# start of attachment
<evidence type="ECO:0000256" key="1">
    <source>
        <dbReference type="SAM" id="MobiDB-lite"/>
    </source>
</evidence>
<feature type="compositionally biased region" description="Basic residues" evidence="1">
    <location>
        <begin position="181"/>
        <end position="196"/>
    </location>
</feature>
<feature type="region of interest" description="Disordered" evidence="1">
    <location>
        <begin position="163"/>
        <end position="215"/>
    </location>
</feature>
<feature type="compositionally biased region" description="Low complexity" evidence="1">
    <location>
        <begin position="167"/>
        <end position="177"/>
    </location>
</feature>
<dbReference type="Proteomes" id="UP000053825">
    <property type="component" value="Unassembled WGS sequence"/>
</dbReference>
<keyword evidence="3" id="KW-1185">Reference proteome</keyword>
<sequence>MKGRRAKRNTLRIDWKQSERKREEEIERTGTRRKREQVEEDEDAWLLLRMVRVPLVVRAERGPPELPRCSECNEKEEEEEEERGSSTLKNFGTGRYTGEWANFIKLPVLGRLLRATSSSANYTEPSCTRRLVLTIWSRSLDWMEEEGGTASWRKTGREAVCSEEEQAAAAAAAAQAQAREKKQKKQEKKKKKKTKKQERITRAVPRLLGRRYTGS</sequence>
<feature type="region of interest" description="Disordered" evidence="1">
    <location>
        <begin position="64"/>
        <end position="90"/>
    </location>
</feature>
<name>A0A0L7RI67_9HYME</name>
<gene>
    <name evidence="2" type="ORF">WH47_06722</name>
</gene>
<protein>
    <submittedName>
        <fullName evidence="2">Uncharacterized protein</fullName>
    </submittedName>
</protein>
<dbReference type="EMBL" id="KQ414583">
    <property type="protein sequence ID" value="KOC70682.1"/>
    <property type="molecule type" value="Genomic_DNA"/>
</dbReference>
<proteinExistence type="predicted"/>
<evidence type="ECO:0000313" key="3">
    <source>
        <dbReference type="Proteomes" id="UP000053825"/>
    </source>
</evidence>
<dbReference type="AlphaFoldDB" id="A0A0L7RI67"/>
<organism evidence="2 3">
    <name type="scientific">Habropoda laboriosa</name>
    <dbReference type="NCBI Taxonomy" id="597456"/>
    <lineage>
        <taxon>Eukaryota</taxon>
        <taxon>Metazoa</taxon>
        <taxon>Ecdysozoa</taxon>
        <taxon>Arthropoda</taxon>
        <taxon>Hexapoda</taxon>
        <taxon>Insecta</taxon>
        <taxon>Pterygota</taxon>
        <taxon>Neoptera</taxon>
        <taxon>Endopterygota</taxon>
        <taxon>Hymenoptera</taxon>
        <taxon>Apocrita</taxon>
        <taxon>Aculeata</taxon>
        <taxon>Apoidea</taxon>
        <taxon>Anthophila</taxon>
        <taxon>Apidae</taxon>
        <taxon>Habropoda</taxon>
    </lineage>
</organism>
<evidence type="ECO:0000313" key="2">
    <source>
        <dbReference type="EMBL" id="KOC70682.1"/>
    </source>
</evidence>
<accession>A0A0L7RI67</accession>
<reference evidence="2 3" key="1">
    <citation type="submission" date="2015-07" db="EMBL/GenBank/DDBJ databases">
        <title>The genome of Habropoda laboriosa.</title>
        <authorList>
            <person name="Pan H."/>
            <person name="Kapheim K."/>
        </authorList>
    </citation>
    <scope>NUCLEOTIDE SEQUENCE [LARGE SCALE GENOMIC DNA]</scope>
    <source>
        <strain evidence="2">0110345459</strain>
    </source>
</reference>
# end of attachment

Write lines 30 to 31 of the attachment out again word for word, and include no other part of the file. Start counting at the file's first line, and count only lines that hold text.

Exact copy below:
    <location>
        <begin position="64"/>